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well as of That which is to come. And yet, the same Holy Spirit, which Sometimes gives us a prospect of Good Men, Drawn in the most Agreeable and Beautiful Light, does Elsewhere represent Them under the utmost Disadvantages of Shade and Situation: They are Sometimes Figured out, as Crown'd with Happiness, and at Other times, as Loaded with Misery.
It will Therefore be necessary, in treating, of this Subjećt, to consider Three Things:
I. First, That the Proposal of Temporal Advantages, in the 7ext, is subjeść to several Limitations and Conditions, and not Intended to be Understood in an UNIPERSAL and ABS'O LUTE sense, as Infallibly Ascertaining these Advantages to every Goodman in the World;
II. Secondly, That according to the Natural state of Things, which God hath Determin'd, according to the Ordinary and settledCourse and Tendencies of Human Affairs, a Religious Life is the most proper and Likely means of securing those Advantages; And
III. Thirdly, III. Thirdly, That, Ahsiraffing from the Natural Tendency of Things, God does frequently, by his Special Providence, vouchsafe these Advantages to his Faithful servants; And such Advantages, when placed in the hands of Good men, may be properly accounted Blessings. I. That the proposal of 7emporal Advantages, in the Text, is subjećt to several Ilimitations and Conditions, and not intended to be understood in an UAV I/ERS'A L and ABSOLUTE sense, as Infallibly Ascertaining these Advantages to every Good man in the //orld. And the Truth of this Proposition may appear from the following Particulars. 1st. The Encouragement proposed in the Text, cannot be understood Otherwise, than as they are Compatible with the Established State and Order of Things in the World. If Honour and Riches, in the Highest sense of Them, were to be the Portion of every Good Man, the Consequence must be, (as Few Good men as there are in the World) that the Honourable and the Mighty would do more than bear a Just Proportion to o InfeInferiours; And many of the most Necessary Offices in Human Society must be Neglected, through want of proper Persons to Sustain and Discharge Them. Indeed, as Riches stand purely Opposed to Want, and signify only such a Plenty, as is Suitable to every Man's Particular Station; And as Honour is Strićtly Opposed to Disgrace, and signifies only such a Fair Esteem and Reputation, as is Suitable to every Man's Rank and Order; As Riches and Honour are taken in This Sense, and it seems to be a proper sense of them, in the Promise of them annex'd to Religion, They are without Doubt, Generally bestowed upon Good men, when they are not Inconsistent with any Condition necessarily Implied in That Promise. In like manner, the Promise of Long Life must needs be Interpreted,.under the Implicit condition of it's consistency with men's Natural Frame and State, whereby one Man is Disposed to a much Earlier Dis'solution than Another; Insomuch that Nothing Less than a Miracle can bring - the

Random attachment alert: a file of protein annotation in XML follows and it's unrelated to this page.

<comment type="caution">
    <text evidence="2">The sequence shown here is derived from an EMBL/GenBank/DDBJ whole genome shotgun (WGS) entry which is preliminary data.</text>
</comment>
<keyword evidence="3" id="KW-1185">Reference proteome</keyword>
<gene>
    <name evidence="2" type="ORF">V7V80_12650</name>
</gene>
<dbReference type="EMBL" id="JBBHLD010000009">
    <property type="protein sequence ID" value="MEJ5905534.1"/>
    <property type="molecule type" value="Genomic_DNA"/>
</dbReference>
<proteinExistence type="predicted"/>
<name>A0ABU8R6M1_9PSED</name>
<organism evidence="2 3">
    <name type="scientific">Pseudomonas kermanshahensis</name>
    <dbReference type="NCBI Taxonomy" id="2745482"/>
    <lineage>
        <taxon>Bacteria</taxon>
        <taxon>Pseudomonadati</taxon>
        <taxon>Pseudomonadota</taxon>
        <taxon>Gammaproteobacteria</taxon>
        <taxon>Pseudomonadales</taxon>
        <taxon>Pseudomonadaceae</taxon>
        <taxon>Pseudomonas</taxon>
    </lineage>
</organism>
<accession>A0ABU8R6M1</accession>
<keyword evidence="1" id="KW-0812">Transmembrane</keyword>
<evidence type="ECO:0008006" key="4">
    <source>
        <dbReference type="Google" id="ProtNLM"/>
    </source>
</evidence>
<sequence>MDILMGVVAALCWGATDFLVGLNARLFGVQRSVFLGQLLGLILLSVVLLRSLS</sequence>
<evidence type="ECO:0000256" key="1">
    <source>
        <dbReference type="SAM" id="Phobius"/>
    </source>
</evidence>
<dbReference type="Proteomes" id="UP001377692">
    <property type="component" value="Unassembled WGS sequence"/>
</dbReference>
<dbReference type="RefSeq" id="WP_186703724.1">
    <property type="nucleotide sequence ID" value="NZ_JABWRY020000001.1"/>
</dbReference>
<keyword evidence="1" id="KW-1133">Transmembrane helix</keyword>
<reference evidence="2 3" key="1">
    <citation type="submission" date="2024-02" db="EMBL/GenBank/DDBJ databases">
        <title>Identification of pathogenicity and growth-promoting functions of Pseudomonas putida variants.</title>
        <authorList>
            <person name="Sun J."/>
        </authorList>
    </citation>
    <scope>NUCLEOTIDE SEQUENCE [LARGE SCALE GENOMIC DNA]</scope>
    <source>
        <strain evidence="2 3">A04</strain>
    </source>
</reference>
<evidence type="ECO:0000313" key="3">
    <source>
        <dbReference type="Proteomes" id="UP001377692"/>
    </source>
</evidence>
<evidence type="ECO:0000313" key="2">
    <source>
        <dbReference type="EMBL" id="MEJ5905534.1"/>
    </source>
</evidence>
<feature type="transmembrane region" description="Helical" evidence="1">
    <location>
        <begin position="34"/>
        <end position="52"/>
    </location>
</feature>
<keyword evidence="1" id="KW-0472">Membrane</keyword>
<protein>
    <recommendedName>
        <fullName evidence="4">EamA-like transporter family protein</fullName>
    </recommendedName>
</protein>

the Lives of all Good men to one and the same Measure of Duration. There may indeed be Instances, as will be observed below, of God's prolonging a Good man's Life, in an Extraordinary manner. But the promise of Long Life to Good Men, confider'd in General, cannot well be understood to signifie any more than This, that their Lives shall, Ordinarily, be carried on, by Divine Providence to their Natural Period, and not be Judicially cut off, as Other men's Lives may be, before They have filled up the Bounds, which Nature hath Assigned to Them. And yet, 'tis here to be observed, that it is sometimes matter of Divine Favour to Good men, that they are taken away, before the Term of their Natural Lives is expired. For thus the Holy Spirit hath taught us, and 'tis a Lesson sufficient to prevent our Judging Rashly and Censoriously of Events, which we know not the Reasons of; The Righteous perisheth, and no man layeth it to heart; and merciful men are taken away, none
considering, that the Righteous is taken